Project 21 Chairman Horace Cooper said Saturday that President Joe Biden is guilty of “the bigotry of low expectations” by claiming black people can’t hire lawyers or accountants and be successful entrepreneurs.
Biden made the remarks Tuesday during a speech to mark the centennial of the 1921 Tulsa Race Massacre.
“I’m black. I’m a lawyer. I have a cousin who’s an accountant,” Cooper said on Fox News’ “Watters’ World.” (RELATED: ‘One Of The Worst Race Hoaxes’: Horace Cooper Compares Biden’s Tulsa Race Massacre Speech To Jussie Smollett)
“I actually don’t understand where the president is going other than denigrating people. His idea appears to be what they refer to often as the bigotry of low expectations,” Cooper continued.
“It’s really disappointing that he doesn’t see his role as inspirer-in-chief instead of denigrator-in-chief,” he said.
Cooper insisted that Biden had an opportunity during his speech to inspire black people but instead he chose to “talk down to them and you excuse them and take away a lot of the incentive and initiative.” The Project 21 chairman suggested Biden should have said: “This is the land, a place of possibility, black, white and brown; we’re going to learn the lessons of bad incidents that have happened in our past and come together to do better.”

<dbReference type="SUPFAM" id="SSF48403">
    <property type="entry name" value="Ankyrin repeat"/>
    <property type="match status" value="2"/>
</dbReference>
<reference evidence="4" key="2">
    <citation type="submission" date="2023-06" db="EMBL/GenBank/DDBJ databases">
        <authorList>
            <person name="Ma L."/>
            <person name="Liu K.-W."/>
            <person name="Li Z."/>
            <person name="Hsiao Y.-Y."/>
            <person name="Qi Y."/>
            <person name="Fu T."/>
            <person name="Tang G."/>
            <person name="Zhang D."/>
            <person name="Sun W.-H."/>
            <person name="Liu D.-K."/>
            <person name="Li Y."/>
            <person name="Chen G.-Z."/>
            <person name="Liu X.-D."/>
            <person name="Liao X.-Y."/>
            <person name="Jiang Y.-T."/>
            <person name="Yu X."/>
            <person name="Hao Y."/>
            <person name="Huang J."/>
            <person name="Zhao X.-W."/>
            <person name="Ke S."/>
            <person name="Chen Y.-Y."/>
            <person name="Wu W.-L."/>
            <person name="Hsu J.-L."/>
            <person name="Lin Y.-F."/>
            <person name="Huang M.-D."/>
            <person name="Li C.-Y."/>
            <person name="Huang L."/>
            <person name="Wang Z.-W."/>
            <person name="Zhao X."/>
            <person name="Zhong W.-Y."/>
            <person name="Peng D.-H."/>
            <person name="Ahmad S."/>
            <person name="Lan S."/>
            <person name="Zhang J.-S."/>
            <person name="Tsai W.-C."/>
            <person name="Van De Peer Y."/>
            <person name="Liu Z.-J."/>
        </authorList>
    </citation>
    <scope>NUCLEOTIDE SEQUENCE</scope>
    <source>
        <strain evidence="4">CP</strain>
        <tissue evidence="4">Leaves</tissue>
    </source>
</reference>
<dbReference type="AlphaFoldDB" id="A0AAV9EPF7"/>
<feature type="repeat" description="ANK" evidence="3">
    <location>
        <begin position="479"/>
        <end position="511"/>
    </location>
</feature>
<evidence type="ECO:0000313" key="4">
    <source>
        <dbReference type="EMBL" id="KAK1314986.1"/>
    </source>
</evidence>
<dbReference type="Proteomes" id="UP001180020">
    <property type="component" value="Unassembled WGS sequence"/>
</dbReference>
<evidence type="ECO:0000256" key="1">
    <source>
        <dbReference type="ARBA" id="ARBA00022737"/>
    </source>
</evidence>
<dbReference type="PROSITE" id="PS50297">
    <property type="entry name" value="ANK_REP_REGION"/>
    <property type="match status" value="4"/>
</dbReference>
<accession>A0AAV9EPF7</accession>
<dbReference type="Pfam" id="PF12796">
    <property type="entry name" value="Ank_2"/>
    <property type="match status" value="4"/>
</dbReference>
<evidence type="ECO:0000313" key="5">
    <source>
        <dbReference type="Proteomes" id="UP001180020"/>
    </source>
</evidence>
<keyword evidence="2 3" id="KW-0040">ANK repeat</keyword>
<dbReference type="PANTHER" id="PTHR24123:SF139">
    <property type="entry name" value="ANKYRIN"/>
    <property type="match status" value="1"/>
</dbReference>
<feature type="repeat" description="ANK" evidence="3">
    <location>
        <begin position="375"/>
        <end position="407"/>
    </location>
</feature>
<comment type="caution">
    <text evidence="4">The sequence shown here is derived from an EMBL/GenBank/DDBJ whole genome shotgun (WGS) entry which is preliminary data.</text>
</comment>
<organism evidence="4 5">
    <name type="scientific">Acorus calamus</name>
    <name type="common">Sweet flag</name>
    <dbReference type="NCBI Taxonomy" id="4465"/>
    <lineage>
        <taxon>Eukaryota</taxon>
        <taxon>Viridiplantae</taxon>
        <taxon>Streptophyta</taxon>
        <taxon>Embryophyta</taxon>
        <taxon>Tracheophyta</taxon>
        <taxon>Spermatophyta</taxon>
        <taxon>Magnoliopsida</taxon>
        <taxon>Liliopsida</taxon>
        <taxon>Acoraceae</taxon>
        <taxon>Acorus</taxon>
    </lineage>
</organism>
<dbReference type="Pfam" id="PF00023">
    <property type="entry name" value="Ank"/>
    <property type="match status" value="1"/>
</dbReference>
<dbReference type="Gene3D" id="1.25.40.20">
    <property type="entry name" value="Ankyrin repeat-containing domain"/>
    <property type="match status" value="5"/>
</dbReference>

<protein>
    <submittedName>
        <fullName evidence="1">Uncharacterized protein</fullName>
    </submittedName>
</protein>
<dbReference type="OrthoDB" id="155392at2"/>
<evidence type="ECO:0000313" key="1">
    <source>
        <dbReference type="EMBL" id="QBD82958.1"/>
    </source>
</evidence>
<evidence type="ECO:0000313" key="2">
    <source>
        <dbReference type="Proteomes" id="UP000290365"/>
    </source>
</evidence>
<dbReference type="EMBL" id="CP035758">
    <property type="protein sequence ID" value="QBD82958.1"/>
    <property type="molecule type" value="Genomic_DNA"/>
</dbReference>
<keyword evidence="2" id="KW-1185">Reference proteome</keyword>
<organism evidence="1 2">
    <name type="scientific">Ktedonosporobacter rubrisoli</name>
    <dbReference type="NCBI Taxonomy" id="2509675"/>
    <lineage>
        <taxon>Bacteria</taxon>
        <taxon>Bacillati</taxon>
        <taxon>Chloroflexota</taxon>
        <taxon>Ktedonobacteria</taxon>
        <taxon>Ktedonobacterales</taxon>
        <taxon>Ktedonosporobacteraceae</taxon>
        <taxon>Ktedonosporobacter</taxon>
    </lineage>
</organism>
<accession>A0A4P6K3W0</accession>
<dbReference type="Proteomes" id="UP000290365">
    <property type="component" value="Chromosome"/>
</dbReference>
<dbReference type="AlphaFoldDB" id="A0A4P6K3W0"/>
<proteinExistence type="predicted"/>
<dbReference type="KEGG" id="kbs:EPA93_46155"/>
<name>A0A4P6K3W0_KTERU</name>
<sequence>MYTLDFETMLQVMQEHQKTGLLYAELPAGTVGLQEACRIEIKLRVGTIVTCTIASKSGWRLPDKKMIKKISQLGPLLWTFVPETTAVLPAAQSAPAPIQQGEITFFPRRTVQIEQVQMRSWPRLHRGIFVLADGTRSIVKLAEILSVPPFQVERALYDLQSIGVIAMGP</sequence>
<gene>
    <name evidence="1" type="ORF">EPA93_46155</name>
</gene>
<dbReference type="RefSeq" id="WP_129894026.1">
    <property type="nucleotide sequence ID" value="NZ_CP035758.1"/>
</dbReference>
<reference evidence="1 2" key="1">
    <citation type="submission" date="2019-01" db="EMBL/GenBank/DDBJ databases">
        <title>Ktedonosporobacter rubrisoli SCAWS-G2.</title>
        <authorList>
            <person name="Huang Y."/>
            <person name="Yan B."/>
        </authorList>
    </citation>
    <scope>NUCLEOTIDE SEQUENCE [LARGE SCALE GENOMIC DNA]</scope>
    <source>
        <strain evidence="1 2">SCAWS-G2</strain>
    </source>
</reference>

Cooper also noted that Biden’s claimed during his speech that “white supremacy” poses the most “lethal threat” to American society, which the activist described as “outrageous.”
The lawyer wondered why Biden did not highlight the success of black entrepreneurs and say “these are examples of what is possible in America. Instead, he denigrates our country.” (RELATED: It’s Terrible For Our Nation’: Sen. Tim Scott Says ‘Woke Capitalism’ Is Dividing America On Racial Grounds)
“You can’t just choose to learn what we want to know and not what we should know,” Biden said at the event. “We should know the good, the bad, everything. That’s what great nations do. They come to terms with their dark sides, and we are a great nation. The only way to build common ground is to truly repair and to rebuild. I come here to help fill the silence because in silence wounds deepen.”